"Frame recall," as Emmott describes it, can also account for certain rhetorical phenomena which, for the culturally uninitiated, would be difficult to explain. For example, as one student in our audiences stated publicly: "Perhaps it’s a good thing to be sexually harassed by a man every now and then" would not be an appropriate expression for the typical American college woman because it would not precisely fit her and her audience's store of frames. In the United States and Finland, because the expertise of well-qualified women is very much in demand by employers in both countries, not only the higher offices of government, but also leading positions within corporate structures are being opened to some highly qualified women. For those women, after years of struggle for this right, it is important to be treated fairly. Sexual harassment, therefore, is being exposed for what it is: a crude, sexist tool. Sexual harassment is, however, assessed and evaluated by most American television audiences within a certain framework. The struggles of American women are reflected in these frames, not necessarily those from Europe. The women's movement is presented by the media, using much the same criteria that would be used to evaluate racial injustice. It is not difficult to agree in America, whether one is liberal or conservative, that discrimination should not be openly tolerated—just as the vast majority of liberals and conservatives no longer openly support racial discrimination. "Feminism," as it is used on Crossfire, like sexual harassment, is also something of a lacuna, particularly in this edition of Crossfire, and within the context of the sexual-harassment frame. "Feminism," in this context, causes misunderstandings among Finnish audiences because American feminists draw on a tradition which goes back to pre-Civil War demands for suffrage and sexual equality, and some of the content of the American movement for women’s civil rights was inspired by or at least related in essence to the struggle for the ballot and the suffragist struggle as it originated in England. In the United States this movement was both directly and indirectly implicated with the struggle for civil rights and racial justice, specifically abolitionism. Abolitionists in the north were inspired by women who actively led the moral fight against slavery in the south (with the "underground railroad," for example) from within northern church organizations before the Civil War began.Finnish women, on the other hand, secured the right to vote in 1907, an event which was inspired by, and had considerable support from, the Finnish labor movement and the Social Democratic Party. The striking feature of the women’s movement in Finland is that, instead of being centered in the church or around a moral issue, such as freedom from slavery, it has had links to political parties, mostly on the left. Finnish women, even without a strong "feminist" movement of the American variety, depending on their economic status, and despite many obstacles, have realized many of their demands for equality and in many areas of Finnish society, women have achieved as much or more than their counterparts in the United States.This association of the movement for women’s equality with the movement for racial equality does not exist in Finland for obvious reasons. Finland is a comparatively homogeneous society, one which has not had much opportunity, with some exceptions, to examine its own ethnic and racial prejudices. In any case, there is no history of slavery nor even mass discrimination of civil rights based on race, which prevailed in the American South only a few decades ago. American civil rights legislation, such as affirmative action, a direct result of the civil rights struggles of the 1950s and the 1960s, undeniably added to the status and power of women as a social group in the United States. Such legislation is unknown to Finns. Therefore, sexual harassment, as a form of discrimination against one’s civil rights—and as it is also framed by the American media—would be interpreted in a somewhat different manner by Finns, and in any case, the interpretation would not lie within the same social and historical precedents which predominate in the United States.The liberal lacuna: Who is the conservative?
Again, an example of "frame recall," as described by Emmott, is that the hosts on Crossfire so intimately fit American "liberal" and "conservative" stereotypes. John Sununu plays the "heavy," (though not as well as his colleague, Pat Buchanan) and he is very accomplished at following one rapid-fire accusation with another--within the structural constraints of concision. The "liberal," Mike Kinsley, wears whitish, clear-rimmed glasses. Fulfilling the expectations of the liberal intellectual, he even looks frail and possibly somewhat arrogant—a good caricature of an "east coast liberal." In fact, the program seems to be offering audiences little more than parodies—almost as if watching a sitcom about liberals and conservatives and their little strifes and conflicts. In the case of Crossfire, the casting director could not have done a better job.These frames ("the arrogant liberal," "the conservative bully") are recalled, as Emmott puts it, to compensate "for the lack of contextual detail." This "compensation" is accomplished by "bringing forward" information (e.g. the white-rimmed glasses of the liberal intellectual) about the broader context from a frame store. Such a feat allows us (the culturally initiated) to interpret the text and more quickly distinguish between certain ideas and concepts. It makes us (the culturally initiated) aware of the "covert participants in any situation." For the culturally uninitiated, the concept of "liberal" and "conservative," in particular these American caricatures offered us on Crossfire, was somewhat difficult to come to terms with—at least, within the American media’s framed context. This is another lacuna, of course, which presents us with a number of "gaps" where misunderstanding-understandings will most definitely occur. For example, Finland is a parliamentary democracy, and although there is a Liberal party in Finland, one would have to classify it as having a conservative program, one which would have little to do with "progressive" or "left-wing" issues, in the American sense. Finland’s equivalent "liberal" parties, if we think of "liberal," in the American sense, as being "on the left," or "tolerant," are the Social Democrats and the Left Coalition (Vasemmistoliitto), both heirs to 19th century labor movement ideology (including the remains of the former Finnish Communist Party).For the culturally initiated, that is, from the point of view of many Americans, the thought of "liberals versus conservatives" can also be something of a lacuna, but in a different way. Liberal Democrats, in America, are often framed as being in support of "big government," meaning increasing government spending on social programs, support for minority groups, support and regulation of trade and trade unions, as well as all gender issues in a general way (heirs of the New Deal). Conservative Republicans, on the other hand, are known for their ideological support for the abstract concept of "free enterprise" (which included, at one time, "Reagonomics"), their indirect association with other right-wing religious groups, and their "hawkish" foreign policy, including support for military spending to build a "strong" America ("Star Wars," for example). "Liberals" are, according to the frame, the heirs to Roosevelt and Kennedy-style political "tolerance." "Conservatives" are framed as supporters of rugged individualism, an unregulated economy, a strong military—and, in extreme cases, advocates of authoritarian legislation (such as laws which totally ban abortion). American liberals, however, are also framed with the "East Coast Establishment," that is, the wealthy "Kennedy clan" and certain intellectuals (John Kenneth Galbraith, for example). The conservative frame could include southerners and midwesterners who scoff at "intellectual snobs" in the Northeast. When Jib Fowles criticizes "television prigs," he is also referring to "someone who is scornful...condescending...hostile to the growing majority...the better educated." He is definitely referring to the vague concept of "elitist northern liberals."It can be a perplexing matter—and not just for Finns, Europeans and the culturally uninitiated—to distinguish between some American liberals and some conservatives because of their (for a European) eclectic and non-factional points of view on many key political topics. Granted, certain crucial issues are always argued, before the cameras and often with vehemence, as in this particular debate on Crossfire. But those who officially adhere to the dogmas of one or the other oppositional factions rarely take the time in public to penetrate beneath the surface of petty party issues and make a serious attempt to identify the real underlying causes. When we stop to consider the structural constraints of commercial television discourse, how could they? The ideological frame and the actual dialogue between liberals and conservatives in America is, at its best, a reflection of real grass-roots politics, but at its worst it is only a superficial dialogue between ruling elites and, when said with a smile, meant only to be good television entertainment.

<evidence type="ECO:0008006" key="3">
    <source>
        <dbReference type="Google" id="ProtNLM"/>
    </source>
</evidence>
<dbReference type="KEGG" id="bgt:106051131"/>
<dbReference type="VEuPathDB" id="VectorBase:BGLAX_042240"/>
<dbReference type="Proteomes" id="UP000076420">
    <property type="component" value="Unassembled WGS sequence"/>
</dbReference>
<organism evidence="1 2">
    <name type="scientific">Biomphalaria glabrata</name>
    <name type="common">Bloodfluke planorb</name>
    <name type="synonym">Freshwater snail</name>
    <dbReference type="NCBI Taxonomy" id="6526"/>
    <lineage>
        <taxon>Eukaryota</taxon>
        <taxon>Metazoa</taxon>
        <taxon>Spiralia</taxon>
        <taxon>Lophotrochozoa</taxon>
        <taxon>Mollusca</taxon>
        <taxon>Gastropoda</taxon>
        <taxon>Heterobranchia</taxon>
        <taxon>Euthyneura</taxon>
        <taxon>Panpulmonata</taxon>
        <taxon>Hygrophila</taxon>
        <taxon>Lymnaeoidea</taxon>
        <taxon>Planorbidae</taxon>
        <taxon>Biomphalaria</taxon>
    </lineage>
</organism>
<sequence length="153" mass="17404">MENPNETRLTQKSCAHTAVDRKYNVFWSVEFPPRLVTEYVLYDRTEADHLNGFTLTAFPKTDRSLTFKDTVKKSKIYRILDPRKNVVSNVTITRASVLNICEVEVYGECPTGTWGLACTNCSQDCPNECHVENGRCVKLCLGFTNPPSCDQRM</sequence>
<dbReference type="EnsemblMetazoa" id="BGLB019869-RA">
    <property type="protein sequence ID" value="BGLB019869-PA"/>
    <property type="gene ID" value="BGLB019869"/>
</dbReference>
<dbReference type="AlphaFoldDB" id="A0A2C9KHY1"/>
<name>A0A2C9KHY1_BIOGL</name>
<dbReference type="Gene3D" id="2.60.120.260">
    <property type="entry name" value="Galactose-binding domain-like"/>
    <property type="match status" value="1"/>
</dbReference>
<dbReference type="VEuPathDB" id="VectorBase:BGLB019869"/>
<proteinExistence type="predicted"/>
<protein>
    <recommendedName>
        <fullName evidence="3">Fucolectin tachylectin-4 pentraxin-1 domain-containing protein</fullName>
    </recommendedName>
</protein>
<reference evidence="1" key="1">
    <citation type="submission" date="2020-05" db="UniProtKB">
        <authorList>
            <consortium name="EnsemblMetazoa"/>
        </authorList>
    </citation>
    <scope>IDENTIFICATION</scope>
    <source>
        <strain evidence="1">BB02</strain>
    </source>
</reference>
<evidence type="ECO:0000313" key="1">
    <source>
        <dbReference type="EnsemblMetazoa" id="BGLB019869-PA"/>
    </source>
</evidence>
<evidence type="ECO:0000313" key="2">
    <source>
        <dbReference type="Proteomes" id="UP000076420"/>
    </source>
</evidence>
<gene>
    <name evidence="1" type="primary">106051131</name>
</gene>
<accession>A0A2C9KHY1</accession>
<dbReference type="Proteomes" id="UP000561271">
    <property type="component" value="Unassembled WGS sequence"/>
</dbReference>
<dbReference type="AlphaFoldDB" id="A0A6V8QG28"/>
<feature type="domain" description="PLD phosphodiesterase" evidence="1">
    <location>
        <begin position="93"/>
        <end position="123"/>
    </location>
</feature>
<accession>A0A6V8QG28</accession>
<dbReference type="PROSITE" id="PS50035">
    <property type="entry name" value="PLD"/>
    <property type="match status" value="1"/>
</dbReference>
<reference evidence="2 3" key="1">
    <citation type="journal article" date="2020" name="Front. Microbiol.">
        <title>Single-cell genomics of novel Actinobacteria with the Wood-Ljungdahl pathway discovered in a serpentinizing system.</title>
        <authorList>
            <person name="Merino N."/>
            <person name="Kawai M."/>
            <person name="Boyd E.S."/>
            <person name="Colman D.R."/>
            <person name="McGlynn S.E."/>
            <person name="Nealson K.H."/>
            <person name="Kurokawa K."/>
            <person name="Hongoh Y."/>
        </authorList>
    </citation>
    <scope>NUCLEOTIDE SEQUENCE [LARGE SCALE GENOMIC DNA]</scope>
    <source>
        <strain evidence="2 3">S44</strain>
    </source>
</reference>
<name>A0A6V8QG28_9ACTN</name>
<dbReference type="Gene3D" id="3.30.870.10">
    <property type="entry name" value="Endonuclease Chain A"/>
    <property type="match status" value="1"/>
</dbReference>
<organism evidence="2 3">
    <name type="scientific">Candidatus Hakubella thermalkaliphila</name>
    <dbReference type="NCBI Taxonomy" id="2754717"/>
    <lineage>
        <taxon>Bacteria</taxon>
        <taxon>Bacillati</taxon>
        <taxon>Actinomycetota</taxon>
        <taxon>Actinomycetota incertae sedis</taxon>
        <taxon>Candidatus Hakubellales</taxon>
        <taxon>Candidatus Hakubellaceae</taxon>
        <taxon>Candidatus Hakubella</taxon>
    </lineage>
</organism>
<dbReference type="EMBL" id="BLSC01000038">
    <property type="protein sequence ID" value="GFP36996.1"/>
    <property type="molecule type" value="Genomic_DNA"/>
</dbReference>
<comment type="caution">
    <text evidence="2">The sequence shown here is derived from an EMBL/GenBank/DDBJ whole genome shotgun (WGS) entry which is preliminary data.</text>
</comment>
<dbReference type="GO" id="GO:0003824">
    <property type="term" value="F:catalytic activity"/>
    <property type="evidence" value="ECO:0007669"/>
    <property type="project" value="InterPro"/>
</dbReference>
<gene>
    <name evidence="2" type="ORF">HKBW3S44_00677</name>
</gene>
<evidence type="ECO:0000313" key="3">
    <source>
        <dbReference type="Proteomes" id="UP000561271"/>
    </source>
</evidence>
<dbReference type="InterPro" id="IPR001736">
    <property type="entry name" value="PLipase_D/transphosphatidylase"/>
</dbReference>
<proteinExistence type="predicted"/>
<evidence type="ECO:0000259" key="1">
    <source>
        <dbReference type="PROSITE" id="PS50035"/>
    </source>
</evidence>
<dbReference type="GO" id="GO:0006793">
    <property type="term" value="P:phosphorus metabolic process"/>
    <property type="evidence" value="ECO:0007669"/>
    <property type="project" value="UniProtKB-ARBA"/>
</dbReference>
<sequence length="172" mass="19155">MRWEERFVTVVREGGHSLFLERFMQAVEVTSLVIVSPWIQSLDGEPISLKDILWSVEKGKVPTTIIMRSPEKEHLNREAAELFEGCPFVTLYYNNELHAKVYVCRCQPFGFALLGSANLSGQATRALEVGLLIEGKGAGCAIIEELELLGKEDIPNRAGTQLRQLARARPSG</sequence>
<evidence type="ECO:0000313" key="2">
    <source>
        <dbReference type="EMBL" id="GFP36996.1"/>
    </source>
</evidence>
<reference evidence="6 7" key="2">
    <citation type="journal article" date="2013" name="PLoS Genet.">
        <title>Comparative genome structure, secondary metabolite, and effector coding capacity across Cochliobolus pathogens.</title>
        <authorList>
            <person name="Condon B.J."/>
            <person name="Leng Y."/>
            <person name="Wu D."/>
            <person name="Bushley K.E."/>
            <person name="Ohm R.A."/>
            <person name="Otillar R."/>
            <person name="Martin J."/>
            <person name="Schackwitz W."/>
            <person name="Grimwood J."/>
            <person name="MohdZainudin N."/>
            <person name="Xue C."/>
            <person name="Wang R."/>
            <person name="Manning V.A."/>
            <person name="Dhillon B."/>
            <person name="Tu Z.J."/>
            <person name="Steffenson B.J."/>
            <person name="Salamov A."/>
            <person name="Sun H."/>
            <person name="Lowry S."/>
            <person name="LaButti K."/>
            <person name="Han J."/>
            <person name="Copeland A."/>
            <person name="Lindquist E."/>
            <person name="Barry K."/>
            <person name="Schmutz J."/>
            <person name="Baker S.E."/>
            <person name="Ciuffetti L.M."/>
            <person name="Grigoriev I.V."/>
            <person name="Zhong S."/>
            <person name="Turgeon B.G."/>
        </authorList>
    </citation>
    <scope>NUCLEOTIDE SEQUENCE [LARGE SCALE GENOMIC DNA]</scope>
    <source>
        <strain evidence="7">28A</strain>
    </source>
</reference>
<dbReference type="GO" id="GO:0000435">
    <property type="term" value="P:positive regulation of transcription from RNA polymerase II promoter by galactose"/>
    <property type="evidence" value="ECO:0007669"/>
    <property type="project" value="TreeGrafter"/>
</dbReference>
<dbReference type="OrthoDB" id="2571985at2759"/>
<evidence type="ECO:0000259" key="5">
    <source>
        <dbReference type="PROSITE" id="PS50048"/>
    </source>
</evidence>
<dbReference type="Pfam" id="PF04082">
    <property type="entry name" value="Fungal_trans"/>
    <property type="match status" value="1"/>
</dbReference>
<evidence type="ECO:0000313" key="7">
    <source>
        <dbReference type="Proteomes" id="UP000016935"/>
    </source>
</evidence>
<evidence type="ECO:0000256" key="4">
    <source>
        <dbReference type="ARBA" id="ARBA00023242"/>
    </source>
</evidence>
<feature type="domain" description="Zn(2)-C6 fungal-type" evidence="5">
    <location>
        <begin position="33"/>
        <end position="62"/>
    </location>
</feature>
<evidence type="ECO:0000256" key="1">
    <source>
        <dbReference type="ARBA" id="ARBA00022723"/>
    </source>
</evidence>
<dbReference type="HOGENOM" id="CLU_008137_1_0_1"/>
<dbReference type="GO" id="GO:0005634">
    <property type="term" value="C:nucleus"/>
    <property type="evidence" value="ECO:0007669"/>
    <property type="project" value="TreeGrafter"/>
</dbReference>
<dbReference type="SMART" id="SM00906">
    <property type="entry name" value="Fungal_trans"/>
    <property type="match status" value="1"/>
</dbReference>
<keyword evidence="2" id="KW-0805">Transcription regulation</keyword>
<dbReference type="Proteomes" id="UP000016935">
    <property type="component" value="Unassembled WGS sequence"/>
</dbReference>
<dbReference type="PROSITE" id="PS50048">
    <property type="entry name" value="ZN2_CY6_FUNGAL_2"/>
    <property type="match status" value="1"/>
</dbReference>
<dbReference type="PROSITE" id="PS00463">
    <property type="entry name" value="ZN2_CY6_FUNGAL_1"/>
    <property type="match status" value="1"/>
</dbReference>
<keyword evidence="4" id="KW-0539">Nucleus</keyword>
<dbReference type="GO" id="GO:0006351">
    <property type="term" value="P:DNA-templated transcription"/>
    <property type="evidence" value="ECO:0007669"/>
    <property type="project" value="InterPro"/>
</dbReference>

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Brett Dellinger lives in Finland.
Copyright © 1999 by Brett Dellinger. All rights reserved.